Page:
Global demand for steel is set to increase in 2011-2012 thanks to China and emerging markets, the OECD said in a report Monday, but warned rising prices and climate concerns could derail that trend.
Urbanization and construction booms in emerging economies are forecast to push demand by an annual 6% this year and next, said the report published by the Organization for Economic Cooperation and Development.
However, although the industry's rebound was faster than expected since the global economic downturn three years ago, that "trend could be called into question" if steel prices continue to rise, the report said.
"Governments and industry will have to explore policy means to ensure secure, predictable and accessible supply" for producers, it added.
Construction and manufacturing activities in China have surged to keep pace with the world's second-largest economy, where a growing middle class has also pushed up consumption of cars.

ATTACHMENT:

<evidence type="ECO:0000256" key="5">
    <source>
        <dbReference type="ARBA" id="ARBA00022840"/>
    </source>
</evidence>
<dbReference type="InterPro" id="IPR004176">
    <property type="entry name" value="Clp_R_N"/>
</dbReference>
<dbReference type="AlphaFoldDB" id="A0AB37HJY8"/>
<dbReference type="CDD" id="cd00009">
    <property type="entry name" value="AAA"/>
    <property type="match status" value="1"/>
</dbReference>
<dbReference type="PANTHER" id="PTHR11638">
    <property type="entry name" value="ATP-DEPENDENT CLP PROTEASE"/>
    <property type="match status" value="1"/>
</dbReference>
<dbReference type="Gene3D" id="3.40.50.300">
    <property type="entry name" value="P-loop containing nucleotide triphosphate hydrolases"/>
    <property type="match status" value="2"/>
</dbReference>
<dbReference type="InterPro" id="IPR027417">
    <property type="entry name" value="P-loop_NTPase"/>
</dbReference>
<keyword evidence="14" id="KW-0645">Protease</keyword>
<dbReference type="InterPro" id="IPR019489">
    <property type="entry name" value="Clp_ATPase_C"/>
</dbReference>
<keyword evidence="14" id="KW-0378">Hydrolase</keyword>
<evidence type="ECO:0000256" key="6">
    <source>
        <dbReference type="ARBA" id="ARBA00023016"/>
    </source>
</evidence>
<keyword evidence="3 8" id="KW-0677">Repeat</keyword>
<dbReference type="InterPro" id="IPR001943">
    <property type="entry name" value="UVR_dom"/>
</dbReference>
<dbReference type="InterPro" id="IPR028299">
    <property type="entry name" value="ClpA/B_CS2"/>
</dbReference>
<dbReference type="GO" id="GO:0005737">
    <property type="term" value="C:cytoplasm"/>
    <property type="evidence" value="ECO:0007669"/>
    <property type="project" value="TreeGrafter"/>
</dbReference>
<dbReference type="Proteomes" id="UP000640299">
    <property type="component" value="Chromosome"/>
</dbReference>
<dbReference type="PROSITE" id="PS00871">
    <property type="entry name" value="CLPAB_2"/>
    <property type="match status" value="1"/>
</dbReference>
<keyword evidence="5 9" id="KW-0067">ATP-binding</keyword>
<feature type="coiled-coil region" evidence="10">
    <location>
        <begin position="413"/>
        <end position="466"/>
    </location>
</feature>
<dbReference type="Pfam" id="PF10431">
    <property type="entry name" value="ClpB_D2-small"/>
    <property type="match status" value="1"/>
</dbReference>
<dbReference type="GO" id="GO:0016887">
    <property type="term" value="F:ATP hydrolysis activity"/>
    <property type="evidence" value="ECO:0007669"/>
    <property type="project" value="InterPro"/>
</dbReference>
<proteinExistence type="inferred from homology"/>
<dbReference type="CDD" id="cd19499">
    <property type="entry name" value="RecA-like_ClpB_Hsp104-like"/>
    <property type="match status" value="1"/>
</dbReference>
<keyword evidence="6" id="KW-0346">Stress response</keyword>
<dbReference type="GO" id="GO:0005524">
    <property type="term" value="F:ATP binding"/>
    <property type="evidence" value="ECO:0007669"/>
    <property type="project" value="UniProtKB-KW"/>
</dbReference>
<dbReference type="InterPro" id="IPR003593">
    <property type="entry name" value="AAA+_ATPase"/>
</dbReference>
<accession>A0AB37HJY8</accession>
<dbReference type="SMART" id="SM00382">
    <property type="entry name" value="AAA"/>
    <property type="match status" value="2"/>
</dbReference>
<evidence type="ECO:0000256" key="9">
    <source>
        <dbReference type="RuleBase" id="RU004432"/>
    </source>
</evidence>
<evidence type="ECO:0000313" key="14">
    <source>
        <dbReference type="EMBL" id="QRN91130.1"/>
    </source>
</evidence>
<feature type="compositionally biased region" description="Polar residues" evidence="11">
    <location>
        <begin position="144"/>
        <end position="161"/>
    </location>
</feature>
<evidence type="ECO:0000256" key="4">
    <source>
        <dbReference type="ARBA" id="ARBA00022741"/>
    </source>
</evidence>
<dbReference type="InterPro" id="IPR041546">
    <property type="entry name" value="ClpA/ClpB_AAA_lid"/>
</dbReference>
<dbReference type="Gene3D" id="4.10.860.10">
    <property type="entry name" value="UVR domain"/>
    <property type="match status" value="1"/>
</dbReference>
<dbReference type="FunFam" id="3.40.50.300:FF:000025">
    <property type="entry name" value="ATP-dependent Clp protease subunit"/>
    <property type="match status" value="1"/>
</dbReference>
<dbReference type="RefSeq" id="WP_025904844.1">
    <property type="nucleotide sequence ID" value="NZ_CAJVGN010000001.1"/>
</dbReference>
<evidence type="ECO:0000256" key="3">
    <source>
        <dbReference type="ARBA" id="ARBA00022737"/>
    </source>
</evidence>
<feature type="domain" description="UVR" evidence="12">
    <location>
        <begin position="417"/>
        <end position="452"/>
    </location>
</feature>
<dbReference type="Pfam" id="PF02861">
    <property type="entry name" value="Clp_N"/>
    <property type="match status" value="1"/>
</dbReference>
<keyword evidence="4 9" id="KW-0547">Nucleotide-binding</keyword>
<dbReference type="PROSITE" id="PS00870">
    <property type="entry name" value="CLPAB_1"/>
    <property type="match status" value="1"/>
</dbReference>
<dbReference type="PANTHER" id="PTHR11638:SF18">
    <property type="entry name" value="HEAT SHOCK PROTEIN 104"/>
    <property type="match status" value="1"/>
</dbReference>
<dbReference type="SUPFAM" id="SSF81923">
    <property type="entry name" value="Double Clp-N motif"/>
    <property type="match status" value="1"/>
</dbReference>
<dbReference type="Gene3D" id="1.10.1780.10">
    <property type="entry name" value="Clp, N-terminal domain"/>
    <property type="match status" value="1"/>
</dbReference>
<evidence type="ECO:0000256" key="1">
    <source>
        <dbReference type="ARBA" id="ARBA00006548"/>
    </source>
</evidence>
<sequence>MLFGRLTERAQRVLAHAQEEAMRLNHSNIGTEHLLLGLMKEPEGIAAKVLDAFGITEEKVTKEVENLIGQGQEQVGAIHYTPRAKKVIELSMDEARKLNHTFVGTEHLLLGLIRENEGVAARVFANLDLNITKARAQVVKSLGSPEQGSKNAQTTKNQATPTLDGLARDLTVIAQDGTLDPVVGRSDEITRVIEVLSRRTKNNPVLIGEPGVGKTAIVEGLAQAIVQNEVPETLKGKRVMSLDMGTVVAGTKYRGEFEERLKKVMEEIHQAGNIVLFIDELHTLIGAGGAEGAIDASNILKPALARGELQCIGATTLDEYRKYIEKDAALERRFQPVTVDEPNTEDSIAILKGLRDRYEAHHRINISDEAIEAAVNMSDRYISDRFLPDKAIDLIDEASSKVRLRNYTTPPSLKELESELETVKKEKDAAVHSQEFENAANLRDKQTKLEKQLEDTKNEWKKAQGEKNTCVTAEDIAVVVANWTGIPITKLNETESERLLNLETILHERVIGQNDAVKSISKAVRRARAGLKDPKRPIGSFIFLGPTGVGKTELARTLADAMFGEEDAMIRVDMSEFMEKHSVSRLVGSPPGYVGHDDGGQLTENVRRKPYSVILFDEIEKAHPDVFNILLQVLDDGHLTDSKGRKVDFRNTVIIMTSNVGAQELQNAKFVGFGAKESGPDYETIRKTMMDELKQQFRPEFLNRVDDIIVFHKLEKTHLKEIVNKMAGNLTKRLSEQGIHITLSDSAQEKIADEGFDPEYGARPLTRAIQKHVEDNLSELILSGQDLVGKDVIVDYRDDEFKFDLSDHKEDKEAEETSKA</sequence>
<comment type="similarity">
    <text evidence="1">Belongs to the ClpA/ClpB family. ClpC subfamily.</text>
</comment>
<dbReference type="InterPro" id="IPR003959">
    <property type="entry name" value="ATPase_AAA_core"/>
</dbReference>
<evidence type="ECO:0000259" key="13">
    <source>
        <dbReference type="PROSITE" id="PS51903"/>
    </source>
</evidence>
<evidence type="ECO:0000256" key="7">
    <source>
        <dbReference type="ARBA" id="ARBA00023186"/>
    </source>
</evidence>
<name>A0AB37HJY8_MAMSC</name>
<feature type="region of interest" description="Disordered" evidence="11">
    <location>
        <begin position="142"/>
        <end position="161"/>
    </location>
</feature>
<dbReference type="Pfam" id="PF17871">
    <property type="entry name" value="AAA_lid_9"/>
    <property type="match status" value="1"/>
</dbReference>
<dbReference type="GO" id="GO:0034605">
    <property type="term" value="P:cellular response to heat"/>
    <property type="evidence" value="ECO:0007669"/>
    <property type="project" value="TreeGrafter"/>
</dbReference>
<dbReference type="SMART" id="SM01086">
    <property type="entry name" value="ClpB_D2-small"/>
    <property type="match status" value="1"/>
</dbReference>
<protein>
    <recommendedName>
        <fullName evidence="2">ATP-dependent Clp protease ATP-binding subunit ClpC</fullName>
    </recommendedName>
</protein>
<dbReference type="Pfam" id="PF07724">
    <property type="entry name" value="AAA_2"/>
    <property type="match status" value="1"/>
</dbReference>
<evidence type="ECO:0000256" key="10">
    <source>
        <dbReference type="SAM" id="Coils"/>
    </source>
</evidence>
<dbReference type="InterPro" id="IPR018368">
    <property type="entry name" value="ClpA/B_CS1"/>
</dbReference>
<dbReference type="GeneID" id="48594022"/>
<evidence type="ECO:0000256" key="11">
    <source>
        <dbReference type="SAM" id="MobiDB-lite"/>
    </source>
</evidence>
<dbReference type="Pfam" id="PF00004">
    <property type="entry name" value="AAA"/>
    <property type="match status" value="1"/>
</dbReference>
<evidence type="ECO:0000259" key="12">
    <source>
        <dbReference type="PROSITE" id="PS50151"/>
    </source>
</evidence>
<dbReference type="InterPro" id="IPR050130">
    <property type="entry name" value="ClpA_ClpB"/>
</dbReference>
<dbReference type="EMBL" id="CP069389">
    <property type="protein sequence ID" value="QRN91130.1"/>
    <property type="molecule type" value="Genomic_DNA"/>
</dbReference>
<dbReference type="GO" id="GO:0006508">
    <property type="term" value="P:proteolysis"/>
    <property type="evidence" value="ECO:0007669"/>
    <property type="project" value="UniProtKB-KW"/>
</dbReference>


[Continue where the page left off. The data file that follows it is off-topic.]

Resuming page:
Meanwhile steel production in Japan, the world's biggest steel exporter, is close to returning to levels before the March 11 earthquake and tsunami, the report said, soothing fears of a supply crunch.
"Overall, the impact on the Japanese industry is considered to be smaller than originally feared," the OECD said.
"Over the longer term, reconstruction work is expected to generate additional demand for steel and thus accelerate the economic growth rate of Japan."
The OECD report also called on governments to rapidly take up new technologies to reduce emissions in the steel industry, a major carbon-dioxide emitter.
"Expected economic development during the 21st century will require ever growing amounts of steel...Reducing emissions from steel manufacturing to levels consistent with a low-carbon economy cannot be accomplished with today's technology."
Copyright Agence France-Presse, 2011